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Re: i28 proposed replacement text

From: Jamie Lokier <jamie@shareable.org>
Date: Wed, 14 May 2008 01:02:07 +0100
To: Adrien de Croy <adrien@qbik.com>
Cc: Henrik Nordstrom <henrik@henriknordstrom.net>, ietf-http-wg@w3.org
Message-ID: <20080514000207.GD27483@shareable.org>

Adrien de Croy wrote:
> There are major side-effects, not the least interop with HTTP/1.0 agents 
> in the request chain, so I can see why people would take this route 
> (although they then can't use chunking). 

Connection: close is used instead with HTTP/1.0 agents, if it's worth
compressing.

> I guess another fundamental difference, is it's legal for a proxy to 
> convert a stream to Transfer-Encoded, but not to do so for 
> Content-Encoded, since it breaks the entity tag for caching.

Yes.  Though some do it anyway.  Maybe they change the entity tag to
something unlikely to match a server generated tag (like map server's
"0405232430" to "proxy-generated-gzip-0405232430").  Or maybe they are
just broken.

> >Imho, RFC 2616 section 4.4 rule 3 (Content-Length is not allowed with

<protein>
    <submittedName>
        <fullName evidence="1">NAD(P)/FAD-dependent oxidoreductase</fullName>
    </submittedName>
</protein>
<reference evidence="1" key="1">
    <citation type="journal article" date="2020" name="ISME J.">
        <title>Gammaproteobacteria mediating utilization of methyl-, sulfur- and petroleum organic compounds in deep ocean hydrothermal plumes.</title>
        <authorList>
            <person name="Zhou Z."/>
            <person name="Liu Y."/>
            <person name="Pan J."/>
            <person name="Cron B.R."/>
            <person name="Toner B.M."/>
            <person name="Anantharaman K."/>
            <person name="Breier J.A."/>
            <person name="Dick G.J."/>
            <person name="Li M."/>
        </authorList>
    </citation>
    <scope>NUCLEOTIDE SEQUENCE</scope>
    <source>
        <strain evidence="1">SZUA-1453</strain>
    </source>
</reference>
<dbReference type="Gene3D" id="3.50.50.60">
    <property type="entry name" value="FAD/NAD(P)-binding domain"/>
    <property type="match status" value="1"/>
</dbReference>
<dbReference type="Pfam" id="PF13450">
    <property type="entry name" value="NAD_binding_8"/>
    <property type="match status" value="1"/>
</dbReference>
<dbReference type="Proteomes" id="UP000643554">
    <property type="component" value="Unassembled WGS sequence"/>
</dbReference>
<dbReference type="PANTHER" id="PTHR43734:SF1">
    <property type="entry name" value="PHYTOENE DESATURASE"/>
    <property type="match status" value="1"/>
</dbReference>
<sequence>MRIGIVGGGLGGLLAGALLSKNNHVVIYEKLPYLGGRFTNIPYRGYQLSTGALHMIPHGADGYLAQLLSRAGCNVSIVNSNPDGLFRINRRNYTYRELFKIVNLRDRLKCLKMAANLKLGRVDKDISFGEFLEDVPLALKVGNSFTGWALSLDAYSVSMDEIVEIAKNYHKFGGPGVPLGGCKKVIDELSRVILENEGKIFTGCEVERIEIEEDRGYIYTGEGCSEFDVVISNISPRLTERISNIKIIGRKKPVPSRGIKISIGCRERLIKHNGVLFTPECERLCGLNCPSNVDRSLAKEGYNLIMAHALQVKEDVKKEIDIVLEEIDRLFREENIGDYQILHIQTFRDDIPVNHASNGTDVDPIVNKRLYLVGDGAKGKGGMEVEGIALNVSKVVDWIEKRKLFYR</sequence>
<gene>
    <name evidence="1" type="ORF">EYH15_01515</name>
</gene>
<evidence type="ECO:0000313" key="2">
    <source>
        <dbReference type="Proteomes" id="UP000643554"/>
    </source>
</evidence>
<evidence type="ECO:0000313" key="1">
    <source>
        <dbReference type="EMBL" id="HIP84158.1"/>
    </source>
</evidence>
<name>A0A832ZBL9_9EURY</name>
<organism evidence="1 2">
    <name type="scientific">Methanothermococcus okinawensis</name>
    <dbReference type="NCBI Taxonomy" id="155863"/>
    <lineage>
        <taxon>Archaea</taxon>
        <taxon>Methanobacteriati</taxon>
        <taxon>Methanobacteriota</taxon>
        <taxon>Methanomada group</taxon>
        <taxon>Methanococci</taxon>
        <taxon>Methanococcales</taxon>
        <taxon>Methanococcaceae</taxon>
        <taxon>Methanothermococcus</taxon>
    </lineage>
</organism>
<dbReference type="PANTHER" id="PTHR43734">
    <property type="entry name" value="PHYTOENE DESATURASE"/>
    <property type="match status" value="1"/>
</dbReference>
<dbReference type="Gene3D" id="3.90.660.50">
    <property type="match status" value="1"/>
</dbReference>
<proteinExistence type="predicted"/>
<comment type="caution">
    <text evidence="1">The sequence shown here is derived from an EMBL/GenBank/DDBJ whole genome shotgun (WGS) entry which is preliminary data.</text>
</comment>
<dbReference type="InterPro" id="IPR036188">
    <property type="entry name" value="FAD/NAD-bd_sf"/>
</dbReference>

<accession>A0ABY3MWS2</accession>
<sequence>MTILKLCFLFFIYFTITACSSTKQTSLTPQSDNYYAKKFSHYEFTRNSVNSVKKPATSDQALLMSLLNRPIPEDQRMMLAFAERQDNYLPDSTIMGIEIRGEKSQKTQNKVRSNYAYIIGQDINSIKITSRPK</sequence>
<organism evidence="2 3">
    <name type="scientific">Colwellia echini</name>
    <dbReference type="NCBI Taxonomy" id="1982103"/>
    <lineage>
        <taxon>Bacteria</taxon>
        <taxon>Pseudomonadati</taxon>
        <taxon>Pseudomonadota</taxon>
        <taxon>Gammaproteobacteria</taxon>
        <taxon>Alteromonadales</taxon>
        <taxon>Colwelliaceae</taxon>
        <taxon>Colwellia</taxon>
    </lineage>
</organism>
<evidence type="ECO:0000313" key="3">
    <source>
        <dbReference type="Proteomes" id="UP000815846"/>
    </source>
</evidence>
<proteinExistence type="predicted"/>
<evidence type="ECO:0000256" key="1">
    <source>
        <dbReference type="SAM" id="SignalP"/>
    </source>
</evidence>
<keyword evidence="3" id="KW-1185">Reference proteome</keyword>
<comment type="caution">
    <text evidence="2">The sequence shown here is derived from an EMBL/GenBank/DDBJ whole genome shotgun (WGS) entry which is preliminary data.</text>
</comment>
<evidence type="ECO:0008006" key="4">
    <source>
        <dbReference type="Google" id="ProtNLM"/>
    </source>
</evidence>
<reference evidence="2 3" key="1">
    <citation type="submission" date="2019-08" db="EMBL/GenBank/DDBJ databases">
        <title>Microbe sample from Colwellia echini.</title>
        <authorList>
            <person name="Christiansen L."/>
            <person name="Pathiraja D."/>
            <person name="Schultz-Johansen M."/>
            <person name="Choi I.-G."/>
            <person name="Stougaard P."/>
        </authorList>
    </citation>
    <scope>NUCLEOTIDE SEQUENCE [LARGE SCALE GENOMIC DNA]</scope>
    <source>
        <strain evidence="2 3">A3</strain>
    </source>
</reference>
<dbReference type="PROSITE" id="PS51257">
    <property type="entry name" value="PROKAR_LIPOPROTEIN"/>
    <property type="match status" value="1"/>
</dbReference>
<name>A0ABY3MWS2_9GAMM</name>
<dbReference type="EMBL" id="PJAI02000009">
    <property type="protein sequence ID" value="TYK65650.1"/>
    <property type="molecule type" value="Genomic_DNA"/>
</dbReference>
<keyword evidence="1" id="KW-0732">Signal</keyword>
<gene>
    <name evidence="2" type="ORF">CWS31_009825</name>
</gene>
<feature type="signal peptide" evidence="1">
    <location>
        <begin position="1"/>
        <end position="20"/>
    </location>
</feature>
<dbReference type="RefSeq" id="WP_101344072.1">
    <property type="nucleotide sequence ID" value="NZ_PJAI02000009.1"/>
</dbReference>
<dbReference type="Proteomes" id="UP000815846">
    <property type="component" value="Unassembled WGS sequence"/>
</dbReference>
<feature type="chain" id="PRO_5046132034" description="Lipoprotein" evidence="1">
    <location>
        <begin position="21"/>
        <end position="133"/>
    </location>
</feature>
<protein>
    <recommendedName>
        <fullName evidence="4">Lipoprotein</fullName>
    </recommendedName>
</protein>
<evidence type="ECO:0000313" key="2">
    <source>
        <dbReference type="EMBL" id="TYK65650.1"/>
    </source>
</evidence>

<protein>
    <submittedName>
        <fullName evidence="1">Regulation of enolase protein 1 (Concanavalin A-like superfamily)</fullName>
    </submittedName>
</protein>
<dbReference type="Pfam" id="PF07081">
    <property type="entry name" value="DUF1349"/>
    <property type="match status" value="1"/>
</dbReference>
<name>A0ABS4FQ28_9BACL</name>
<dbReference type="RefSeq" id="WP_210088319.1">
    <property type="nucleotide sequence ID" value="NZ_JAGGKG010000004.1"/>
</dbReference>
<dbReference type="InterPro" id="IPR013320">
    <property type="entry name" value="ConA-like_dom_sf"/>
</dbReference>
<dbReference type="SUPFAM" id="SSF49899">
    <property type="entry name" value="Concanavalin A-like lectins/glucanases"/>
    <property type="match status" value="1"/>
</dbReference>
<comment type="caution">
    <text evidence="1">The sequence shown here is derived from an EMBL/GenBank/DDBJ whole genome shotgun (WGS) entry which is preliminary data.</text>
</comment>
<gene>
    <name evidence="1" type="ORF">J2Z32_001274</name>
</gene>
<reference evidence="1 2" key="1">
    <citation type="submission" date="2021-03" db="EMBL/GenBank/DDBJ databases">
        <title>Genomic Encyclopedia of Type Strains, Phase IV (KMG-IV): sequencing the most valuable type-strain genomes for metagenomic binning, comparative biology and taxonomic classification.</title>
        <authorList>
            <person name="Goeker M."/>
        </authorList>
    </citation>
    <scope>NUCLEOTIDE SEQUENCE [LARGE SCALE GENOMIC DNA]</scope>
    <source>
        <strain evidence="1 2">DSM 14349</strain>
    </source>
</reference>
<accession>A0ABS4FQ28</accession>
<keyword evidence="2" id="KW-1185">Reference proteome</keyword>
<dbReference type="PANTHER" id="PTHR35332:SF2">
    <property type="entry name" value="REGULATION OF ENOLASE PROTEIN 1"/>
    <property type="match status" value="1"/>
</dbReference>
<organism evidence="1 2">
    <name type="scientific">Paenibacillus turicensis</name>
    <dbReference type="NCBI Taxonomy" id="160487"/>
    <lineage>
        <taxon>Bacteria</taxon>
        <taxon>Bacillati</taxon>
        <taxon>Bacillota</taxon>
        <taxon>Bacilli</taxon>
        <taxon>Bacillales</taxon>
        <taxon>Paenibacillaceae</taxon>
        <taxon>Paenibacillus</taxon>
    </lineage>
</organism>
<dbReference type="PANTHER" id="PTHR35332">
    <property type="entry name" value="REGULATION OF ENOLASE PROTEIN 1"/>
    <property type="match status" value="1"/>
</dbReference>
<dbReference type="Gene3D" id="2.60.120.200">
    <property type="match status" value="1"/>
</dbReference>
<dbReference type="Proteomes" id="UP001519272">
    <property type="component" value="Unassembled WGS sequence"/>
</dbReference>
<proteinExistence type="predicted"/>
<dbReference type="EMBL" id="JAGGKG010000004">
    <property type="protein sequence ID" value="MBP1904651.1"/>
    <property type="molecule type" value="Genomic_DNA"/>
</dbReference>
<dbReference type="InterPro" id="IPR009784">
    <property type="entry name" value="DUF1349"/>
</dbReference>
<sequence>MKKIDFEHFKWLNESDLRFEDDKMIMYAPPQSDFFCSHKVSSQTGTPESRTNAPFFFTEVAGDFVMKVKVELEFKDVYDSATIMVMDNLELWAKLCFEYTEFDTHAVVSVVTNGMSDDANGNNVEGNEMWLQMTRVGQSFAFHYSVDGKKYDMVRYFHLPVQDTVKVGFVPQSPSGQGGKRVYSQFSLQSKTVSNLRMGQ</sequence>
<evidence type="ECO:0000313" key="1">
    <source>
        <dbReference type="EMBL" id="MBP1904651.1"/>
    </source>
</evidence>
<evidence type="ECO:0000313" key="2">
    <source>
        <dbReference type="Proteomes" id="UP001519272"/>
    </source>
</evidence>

> >transfer-coding) is illogical and inconsistent with Content-Length
> >being an entity header.  The rule is there only for compatibility, and
> >might be safe to relax in some cases where the receiver is known to
> >implement HTTP/1.1.
> >  
> Actually I agree.  I've posted before about using Content-Length + 
> chunking for instance to communicate at the start what the entity length 
> (after removing any transfer-encoding) should be.  This is in many cases 
> VERY important information, and precluding the possibility of 
> transmitting that information when it may actually be available simply 
> because of a T-E in use seems unnecessary and wasteful.
> 
> But that would break many HTTP/1.0 intermediaries, so I think we're 
> stuck with using another header, or an extension to a T-E header.

Why would it break HTTP/1.0 intermediaries?  Transfer-Encoding should
never be sent to HTTP/1.0 intermediaries.

It seems to me it's only to protect against buggy HTTP/1.1 receivers.
That sort of thing is normally left out of the RFC, and put into
documents like "Apache's list of necessary workarounds for deployed
buggy implementations".

-- Jamie
Received on Wednesday, 14 May 2008 00:02:40 GMT

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